1. The Marshall Portable Boiler (049) was manufactured in Gainsborough in 1938 and was originally used as a stand-by steam generator in London. Using wood as fuel, it now provides steam at 50 psi to power all the steam engines in the museum. It is similar in design to most locomotive boilers with the smoke and hot gases passing from the firebox through fire tubes surrounded by approximately 672 gallons (3050 litres) of water in the boiler barrel. The effect can be compared to having immersion heaters 2.5 inches (64mm) in diameter 10 feet (3 metres) long.
The boiler was donated by: Kew Bridge Pumping Station Museum and has been restored by the Trust with the help of a partial grant from the PRISM foundation. (Preservation of Industrial and Scientific Materials) New fire tubes have been fitted and all ancillaries overhauled in order to bring it up to safe working order.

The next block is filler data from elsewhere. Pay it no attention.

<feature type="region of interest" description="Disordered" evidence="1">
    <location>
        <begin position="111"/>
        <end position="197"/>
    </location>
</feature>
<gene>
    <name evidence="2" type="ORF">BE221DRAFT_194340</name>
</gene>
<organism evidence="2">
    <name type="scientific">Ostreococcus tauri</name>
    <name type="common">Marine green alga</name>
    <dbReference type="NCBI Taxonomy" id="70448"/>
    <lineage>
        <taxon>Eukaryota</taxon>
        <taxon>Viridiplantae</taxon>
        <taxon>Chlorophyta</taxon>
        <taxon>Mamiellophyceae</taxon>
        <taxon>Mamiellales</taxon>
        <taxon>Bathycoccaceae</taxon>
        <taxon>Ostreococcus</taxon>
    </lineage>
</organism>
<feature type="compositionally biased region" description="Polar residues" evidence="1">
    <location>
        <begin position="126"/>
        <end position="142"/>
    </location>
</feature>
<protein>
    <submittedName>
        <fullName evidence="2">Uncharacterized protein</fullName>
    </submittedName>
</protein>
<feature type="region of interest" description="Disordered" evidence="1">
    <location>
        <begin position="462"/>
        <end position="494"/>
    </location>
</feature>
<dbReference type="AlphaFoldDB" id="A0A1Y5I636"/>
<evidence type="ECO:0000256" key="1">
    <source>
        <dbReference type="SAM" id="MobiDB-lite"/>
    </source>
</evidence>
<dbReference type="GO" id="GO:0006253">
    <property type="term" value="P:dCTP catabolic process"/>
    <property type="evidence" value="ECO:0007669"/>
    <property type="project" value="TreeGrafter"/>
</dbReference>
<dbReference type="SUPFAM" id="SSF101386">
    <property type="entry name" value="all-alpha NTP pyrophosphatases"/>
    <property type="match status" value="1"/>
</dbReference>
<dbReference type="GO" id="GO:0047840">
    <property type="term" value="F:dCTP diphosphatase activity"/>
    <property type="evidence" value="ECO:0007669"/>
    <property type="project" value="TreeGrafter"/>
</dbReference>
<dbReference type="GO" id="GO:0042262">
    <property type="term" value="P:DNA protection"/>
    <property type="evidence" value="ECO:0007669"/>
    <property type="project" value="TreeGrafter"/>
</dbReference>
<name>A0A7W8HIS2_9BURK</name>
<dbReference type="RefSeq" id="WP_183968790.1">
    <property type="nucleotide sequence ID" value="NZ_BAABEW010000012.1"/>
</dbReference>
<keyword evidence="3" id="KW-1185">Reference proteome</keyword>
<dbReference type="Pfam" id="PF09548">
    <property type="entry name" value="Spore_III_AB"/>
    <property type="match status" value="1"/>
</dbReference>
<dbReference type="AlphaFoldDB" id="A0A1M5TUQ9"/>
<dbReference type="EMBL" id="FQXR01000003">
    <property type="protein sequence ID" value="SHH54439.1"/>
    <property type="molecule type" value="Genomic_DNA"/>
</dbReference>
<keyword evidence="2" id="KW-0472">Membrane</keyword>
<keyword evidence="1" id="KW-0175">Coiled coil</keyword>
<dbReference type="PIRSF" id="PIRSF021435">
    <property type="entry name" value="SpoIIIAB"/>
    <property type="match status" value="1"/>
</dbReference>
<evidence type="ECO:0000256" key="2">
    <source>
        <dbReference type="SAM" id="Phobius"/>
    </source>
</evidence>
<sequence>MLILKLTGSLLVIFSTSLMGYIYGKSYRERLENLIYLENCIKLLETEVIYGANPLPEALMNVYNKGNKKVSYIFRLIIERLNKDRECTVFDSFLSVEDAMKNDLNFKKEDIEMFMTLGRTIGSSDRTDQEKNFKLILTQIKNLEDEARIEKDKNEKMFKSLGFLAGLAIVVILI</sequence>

The large (and loud!) steam whistle (069) mounted on this boiler came from Wattstown Colliery whilst the smaller whistle (070) is from Ty Mawr Colliery. Both were donated by the National Coal Board. Well behaved visitors are sometimes allowed to try them out, but please ask the boiler attendant first!